By Muzaffer Kutlay
Bulgarian Turks are among the minority groups that earlier gained and legally secured their rights and freedoms in the Balkans. In spite of this, they were exposed to severe oppression and by the 80s became subject to the official assimilation policies of the state.
Bulgarian Turks have several distinctions in comparison with the other Turkish minorities living in the Balkans. First of all, this group has a more organized and higher population than others. Their participation in political life also seems to continue at higher rates. The obtainment of a notable number of parliamentary seats by the Movement for Rights and Freedoms (MRF), which is a political party formed by Turks, after each election since the 1990s is a significant indicator of this. During certain periods from 2001 to 2009, the MRF was a coalition partner and as a result of the 2009 elections became the third largest party, having obtained 37 of the 240 parliament seats.
Second, the rights and freedoms of the Balkan Turks are legally assured by the bilateral agreements between the Ottoman Empire and Bulgaria, the latter of which declared its independence in 1908. Yet Balkan Turks are among the minority groups which were exposed to severe oppression. Due to the perception of them as a threat to the integrity of the country, there were attempts to assimilate them. Whenever the assimilation policy failed, they were forced to migrate. After the Principality of Bulgaria acquired autonomy as a result of the 1877-78 Ottoman-Russian War, approximately two million people had left for Turkey by the fifth big wave of emigration.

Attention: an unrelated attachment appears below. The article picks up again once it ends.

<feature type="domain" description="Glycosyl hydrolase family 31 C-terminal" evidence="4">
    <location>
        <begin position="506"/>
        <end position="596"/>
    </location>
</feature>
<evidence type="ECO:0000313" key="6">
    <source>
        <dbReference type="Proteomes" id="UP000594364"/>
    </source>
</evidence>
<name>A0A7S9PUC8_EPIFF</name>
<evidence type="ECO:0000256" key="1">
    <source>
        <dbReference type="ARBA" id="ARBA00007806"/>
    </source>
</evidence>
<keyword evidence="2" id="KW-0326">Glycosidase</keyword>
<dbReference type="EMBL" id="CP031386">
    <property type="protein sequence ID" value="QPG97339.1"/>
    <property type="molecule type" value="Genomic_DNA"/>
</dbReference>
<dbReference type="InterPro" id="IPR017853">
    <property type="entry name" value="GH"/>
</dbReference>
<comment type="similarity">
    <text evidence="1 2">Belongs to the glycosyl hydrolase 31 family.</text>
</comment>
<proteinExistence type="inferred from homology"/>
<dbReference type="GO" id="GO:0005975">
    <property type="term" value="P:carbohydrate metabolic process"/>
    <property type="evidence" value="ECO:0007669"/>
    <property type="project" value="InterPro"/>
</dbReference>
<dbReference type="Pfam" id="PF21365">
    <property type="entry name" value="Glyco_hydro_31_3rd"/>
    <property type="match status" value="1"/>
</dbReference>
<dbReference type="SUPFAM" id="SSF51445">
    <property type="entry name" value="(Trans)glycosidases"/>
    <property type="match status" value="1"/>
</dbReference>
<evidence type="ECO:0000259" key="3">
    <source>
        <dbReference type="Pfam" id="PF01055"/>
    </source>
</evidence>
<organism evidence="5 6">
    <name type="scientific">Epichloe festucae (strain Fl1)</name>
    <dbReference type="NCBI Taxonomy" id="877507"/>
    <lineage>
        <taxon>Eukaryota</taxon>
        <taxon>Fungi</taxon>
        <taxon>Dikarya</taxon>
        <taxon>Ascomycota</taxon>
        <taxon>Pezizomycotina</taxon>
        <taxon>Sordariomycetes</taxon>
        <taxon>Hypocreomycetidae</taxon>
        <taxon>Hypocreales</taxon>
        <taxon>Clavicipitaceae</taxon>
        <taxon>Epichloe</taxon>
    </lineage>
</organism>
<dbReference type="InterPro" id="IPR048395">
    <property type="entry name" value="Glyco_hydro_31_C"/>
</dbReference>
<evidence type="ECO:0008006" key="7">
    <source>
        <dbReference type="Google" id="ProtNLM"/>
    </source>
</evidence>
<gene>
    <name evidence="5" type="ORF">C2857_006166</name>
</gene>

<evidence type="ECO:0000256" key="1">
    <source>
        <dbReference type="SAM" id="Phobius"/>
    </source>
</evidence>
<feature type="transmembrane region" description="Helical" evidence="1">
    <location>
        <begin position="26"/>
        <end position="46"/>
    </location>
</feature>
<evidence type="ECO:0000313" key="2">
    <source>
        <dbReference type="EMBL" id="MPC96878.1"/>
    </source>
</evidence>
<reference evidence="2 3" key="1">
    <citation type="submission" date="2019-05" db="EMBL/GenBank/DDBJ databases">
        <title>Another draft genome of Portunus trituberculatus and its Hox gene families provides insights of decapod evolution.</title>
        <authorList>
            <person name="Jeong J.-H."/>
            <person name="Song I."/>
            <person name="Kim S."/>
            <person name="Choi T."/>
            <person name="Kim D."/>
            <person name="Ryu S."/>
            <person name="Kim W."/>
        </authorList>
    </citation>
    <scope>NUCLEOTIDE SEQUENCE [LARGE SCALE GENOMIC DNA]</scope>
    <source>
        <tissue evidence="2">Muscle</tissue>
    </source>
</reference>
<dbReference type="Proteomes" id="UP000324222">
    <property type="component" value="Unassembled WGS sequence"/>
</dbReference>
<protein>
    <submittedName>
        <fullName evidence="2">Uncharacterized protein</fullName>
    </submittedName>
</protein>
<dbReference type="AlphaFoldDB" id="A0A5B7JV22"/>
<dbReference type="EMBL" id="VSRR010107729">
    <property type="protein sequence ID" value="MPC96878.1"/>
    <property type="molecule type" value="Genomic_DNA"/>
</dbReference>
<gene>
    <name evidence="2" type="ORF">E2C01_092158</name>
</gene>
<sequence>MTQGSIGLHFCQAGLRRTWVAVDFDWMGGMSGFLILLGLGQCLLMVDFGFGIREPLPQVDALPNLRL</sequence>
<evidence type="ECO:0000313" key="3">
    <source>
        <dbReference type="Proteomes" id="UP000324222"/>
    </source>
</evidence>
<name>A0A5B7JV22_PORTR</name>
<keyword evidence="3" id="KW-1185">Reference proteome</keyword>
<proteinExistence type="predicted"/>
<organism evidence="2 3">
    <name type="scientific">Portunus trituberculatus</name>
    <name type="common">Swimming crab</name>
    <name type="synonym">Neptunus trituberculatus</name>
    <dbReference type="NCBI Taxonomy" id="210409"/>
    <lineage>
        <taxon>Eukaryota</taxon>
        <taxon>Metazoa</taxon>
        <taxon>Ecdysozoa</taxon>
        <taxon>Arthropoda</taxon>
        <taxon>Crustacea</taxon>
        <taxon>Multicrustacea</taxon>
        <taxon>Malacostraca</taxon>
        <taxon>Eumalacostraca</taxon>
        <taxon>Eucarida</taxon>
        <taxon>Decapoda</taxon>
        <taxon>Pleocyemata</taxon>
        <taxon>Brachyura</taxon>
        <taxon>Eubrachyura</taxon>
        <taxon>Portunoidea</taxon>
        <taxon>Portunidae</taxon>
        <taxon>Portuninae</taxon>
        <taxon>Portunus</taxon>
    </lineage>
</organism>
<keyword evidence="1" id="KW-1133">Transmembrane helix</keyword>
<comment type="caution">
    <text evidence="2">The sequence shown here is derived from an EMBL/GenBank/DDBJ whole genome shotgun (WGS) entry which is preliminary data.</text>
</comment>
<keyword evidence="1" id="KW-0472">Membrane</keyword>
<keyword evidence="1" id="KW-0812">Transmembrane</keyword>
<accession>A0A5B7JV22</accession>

Dark period of Bulgarian political history
The policies of the Communist Party toward minority groups after WWII differ according to the period in question. At the very beginning of its rule, it adopted relatively egalitarian and libertarian policies toward Turks. The Dimitrov Constitution of 1947 is evidence for that argument. In the constitution, Turks were defined as a “national minority” and their civil rights were protected by it. Also, minorities were given an advantage through affirmative action for university-level education.
Due to the death of Stalin in 1953, Todor Jivkov became the Communist Party leader in Bulgaria. During his long-standing leadership, especially from 1984 to 1989, he was the architect of official assimilation policies. His first action which had a significant impact on Bulgarian political history was issuing the 1971 Constitution. Accordingly, the term “national minority” was abolished. Turkish schools and Turkish language courses were gradually closed. Turkish language course became an elective and were limited to two hours a week. Also, beginning with the Pomaks, a “restoration of names” policy was implemented. Beginning in 1984, the official policy of forcefully assimilating Turks was initiated in the name of “the revival process.” On April 17, 1986, 179 officials from the interior ministry and military officers were awarded with an order of merit by Jivkov for their contribution to the process.